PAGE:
By Lydia F. Brown on June 14 2018 02:23:58
A business plan is a living document that maps out the details of your business. It covers what your business will sell, how it will be structured, what the market looks like, how you plan to sell your product or service, what funding you’ll need, what your financial projections are, and which permits, leases, and other documentation will be required.
Taking the time out of your business to plan will give you a sense of control about the future of your business and pay off in the long run! Business planning can seem overwhelming and time-consuming, but many successful businesses look at it as an opportunity.
Set yourself a reminder to review your business plan regularly. If you have a team in your business, holding brainstorming sessions is a good way to benefit from their knowledge - it ensures you are all on the same page and that you get their support.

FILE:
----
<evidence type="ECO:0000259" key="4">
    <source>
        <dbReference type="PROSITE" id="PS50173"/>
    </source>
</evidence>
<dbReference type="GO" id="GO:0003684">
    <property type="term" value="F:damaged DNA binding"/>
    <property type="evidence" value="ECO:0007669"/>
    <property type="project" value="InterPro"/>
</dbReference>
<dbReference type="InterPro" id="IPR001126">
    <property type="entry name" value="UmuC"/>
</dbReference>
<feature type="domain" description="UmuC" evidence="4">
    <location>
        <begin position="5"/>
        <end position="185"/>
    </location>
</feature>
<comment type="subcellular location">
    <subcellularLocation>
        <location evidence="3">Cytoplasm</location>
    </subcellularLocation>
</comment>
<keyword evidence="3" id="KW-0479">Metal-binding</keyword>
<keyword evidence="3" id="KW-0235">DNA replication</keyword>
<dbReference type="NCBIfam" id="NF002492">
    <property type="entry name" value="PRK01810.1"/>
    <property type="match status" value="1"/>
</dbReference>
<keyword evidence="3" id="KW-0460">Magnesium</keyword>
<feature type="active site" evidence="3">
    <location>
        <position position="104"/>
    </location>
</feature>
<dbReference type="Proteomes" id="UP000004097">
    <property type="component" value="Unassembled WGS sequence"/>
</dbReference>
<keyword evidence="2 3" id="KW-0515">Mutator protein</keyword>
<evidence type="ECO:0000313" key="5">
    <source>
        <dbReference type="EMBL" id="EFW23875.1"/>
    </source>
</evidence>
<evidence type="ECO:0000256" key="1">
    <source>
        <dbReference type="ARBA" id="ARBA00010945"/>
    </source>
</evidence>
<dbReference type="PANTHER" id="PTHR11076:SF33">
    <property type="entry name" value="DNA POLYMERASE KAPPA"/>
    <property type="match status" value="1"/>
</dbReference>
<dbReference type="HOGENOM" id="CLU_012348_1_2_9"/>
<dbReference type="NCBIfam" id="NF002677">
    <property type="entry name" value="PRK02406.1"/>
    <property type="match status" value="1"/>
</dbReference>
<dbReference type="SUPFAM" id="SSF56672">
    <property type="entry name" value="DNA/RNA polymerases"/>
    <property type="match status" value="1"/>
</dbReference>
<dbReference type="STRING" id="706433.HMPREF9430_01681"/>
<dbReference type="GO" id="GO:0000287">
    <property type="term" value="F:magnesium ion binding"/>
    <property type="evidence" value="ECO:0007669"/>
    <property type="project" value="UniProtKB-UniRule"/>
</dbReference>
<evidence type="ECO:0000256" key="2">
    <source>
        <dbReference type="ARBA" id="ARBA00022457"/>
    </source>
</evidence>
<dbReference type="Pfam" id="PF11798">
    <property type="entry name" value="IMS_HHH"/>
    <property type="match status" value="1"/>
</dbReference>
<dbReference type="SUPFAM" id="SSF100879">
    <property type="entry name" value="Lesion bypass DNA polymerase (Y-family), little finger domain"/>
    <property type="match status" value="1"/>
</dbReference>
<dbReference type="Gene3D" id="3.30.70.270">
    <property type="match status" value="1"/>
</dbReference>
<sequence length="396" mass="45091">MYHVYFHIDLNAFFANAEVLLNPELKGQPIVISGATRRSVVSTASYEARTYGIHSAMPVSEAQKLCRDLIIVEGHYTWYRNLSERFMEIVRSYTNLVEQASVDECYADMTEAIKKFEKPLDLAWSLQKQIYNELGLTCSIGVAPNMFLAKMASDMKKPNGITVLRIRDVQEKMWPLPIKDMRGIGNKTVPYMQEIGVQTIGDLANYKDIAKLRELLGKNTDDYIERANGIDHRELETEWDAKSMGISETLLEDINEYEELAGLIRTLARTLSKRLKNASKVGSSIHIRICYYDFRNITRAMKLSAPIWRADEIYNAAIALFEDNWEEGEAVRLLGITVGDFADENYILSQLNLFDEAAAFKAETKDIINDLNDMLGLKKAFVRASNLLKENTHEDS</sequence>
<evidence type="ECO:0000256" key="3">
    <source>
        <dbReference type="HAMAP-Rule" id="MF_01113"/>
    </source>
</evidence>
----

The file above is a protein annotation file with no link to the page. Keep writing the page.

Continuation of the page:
Business plans are decision-making tools. The content and format of the business plan is determined by the goals and audience. For example, a business plan for a non-profit might discuss the fit between the business plan and the organization’s mission. Banks are quite concerned about defaults, so a business plan for a bank loan will build a convincing case for the organization’s ability to repay the loan. Venture capitalists are primarily concerned about initial investment, feasibility, and exit valuation. A business plan for a project requiring equity financing will need to explain why current resources, upcoming growth opportunities, and sustainable competitive advantage will lead to a high exit valuation.
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